Carpal tunnel syndrome occurs when the median nerve between the forearm and hand is compressed by swelling ligaments, causing a tingling sensation, weakness, and pain in the hand. Surgery for carpel tunnel syndrome relieves the symptoms by both separating the thick wrist ligament, called the transverse carpel ligament, and decreasing pressure on the median nerve. Complete recovery from carpal tunnel release is typically one to three months, but it can be as long as a year, depending on the type of surgery and whether complications occur. Common complications delaying recovery are caused by median nerve damage during surgery, and excessive swelling, scar tissue formation, and infection following surgery. Physical therapy, on the other hand, may shorten recovery time.
Carpal tunnel surgery can be performed as open or endoscopic surgery. Open carpel tunnel surgery involves making a 2-inch (about 5 cm) slit on the palm side of the wrist to access the transverse carpel ligament. In endoscopic surgery, one or two small incisions are made in the wrist through which tools are introduced to cut the wrist ligament. Both types of surgery are done under local anesthesia and do not require a hospital stay. Recovery from endoscopic carpal tunnel surgery is slightly shorter than for open surgery.
The median nerve goes through the carpal tunnel and then separates, spreading out across the hand. The pattern of nerve branching is not exactly the same for everyone, so occasionally the median nerve can be inadvertently damaged during surgery. Loss of feeling and function in the hand is the result. Endoscopic surgery has a higher frequency of nerve damage. If the median nerve is partially cut recovery is typically up to one year, and if it is severed, full recovery may not be possible.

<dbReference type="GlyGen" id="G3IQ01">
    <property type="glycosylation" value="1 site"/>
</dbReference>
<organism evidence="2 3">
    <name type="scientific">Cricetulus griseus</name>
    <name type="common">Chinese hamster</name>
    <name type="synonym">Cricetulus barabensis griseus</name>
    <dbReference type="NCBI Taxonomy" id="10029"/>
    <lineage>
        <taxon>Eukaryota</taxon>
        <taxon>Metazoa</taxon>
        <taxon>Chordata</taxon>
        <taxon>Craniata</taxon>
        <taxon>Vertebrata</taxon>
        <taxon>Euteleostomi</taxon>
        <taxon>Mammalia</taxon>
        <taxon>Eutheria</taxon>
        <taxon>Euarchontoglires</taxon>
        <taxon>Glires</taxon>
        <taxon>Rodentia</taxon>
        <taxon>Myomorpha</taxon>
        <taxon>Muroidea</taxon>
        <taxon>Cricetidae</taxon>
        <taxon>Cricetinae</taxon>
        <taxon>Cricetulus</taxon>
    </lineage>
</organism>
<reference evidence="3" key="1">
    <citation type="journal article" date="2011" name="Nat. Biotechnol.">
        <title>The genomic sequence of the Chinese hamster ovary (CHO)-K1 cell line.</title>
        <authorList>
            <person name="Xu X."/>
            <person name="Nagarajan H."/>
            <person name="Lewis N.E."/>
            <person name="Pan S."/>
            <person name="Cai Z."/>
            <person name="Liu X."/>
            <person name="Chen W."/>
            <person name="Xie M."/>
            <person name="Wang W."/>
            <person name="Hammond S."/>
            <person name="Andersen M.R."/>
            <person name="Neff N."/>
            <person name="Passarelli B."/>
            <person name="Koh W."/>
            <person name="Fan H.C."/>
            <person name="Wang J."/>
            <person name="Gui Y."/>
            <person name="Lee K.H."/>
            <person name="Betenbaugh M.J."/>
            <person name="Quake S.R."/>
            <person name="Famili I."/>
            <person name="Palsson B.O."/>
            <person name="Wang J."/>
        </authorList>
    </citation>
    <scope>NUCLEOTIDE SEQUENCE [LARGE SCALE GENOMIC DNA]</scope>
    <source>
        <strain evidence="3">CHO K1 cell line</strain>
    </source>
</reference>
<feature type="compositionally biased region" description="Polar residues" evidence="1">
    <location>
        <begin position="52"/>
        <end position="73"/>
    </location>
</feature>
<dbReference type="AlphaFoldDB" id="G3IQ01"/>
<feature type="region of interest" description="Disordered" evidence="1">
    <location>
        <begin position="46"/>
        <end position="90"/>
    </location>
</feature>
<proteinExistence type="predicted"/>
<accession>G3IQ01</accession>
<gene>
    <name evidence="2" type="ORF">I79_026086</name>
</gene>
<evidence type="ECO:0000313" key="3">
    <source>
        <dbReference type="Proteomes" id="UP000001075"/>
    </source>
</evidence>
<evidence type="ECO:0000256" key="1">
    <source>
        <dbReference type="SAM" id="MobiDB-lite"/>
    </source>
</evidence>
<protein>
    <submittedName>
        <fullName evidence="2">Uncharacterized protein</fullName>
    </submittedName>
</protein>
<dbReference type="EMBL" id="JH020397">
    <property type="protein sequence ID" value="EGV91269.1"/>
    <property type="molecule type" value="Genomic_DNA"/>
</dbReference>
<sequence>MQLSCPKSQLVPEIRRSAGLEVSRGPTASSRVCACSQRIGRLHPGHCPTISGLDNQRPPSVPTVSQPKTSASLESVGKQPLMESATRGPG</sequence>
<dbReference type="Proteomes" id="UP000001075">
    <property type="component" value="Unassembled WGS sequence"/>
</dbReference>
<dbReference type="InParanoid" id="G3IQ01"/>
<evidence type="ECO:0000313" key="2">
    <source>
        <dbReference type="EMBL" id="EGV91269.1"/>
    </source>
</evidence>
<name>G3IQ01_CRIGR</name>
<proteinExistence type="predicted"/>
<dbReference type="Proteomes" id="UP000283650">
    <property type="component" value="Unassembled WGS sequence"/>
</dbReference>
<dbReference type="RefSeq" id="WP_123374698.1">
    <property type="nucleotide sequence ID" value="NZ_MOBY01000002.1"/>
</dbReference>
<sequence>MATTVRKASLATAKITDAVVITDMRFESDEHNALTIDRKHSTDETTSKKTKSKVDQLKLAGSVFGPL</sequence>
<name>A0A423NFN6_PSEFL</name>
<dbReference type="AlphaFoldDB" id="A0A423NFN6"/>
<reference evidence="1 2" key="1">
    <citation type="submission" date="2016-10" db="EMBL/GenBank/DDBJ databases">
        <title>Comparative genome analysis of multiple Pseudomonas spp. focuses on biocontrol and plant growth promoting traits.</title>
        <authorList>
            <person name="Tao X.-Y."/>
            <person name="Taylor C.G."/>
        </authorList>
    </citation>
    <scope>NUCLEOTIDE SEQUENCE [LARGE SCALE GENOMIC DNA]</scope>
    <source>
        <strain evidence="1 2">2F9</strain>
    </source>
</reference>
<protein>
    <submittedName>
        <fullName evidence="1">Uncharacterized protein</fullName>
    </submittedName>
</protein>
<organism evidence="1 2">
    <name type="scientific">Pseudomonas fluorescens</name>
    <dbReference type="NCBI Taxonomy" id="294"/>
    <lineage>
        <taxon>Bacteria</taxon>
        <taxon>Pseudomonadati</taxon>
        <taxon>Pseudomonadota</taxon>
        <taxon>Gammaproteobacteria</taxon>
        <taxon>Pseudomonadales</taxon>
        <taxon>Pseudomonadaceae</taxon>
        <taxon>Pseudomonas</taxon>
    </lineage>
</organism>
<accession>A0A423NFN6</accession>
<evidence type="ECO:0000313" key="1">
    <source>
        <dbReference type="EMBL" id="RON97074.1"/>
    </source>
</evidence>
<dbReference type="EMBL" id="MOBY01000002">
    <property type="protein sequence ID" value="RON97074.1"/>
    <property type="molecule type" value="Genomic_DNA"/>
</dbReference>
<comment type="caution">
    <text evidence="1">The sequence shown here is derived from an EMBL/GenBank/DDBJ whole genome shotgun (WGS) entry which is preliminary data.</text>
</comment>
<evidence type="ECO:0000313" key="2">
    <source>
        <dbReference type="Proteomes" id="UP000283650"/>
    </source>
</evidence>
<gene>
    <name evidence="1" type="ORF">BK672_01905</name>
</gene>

Excessive swelling and formation of scar tissue can also prolong recovery from carpal tunnel surgery. The degree of swelling is variable, but excessive swelling can prolong the pain in the wrist for up to four months. Scar tissue formation, typically more of a problem with open surgery, can occur to such a degree that the wrist tendons and the median nerve are bound up, limiting wrist movement. Sometimes a second surgery is required to eliminate some of the scar tissue, prolonging recovery time by a few months while the second surgery heals.
Infections, though rare, can prolong recovery from carpal tunnel surgery by delaying the healing of the surgical wound. The length of delay varies depending on the infection and treatment. Usually, if an infection is caught early and treated quickly, it will not impact recovery for long. Being diligent about wound care and watching for signs of infection such as fever, increasing tenderness at the wound site, and wound discharge will help to catch infections early and prevent delayed recovery.
Physical therapy following carpal tunnel surgery is not always required by surgeons, but it may help speed up recovery. Therapy is typically started a few weeks after surgery, and focuses on increasing strength and mobility. Another benefit from physical therapy is greater use of the wrist, once the surgery has healed.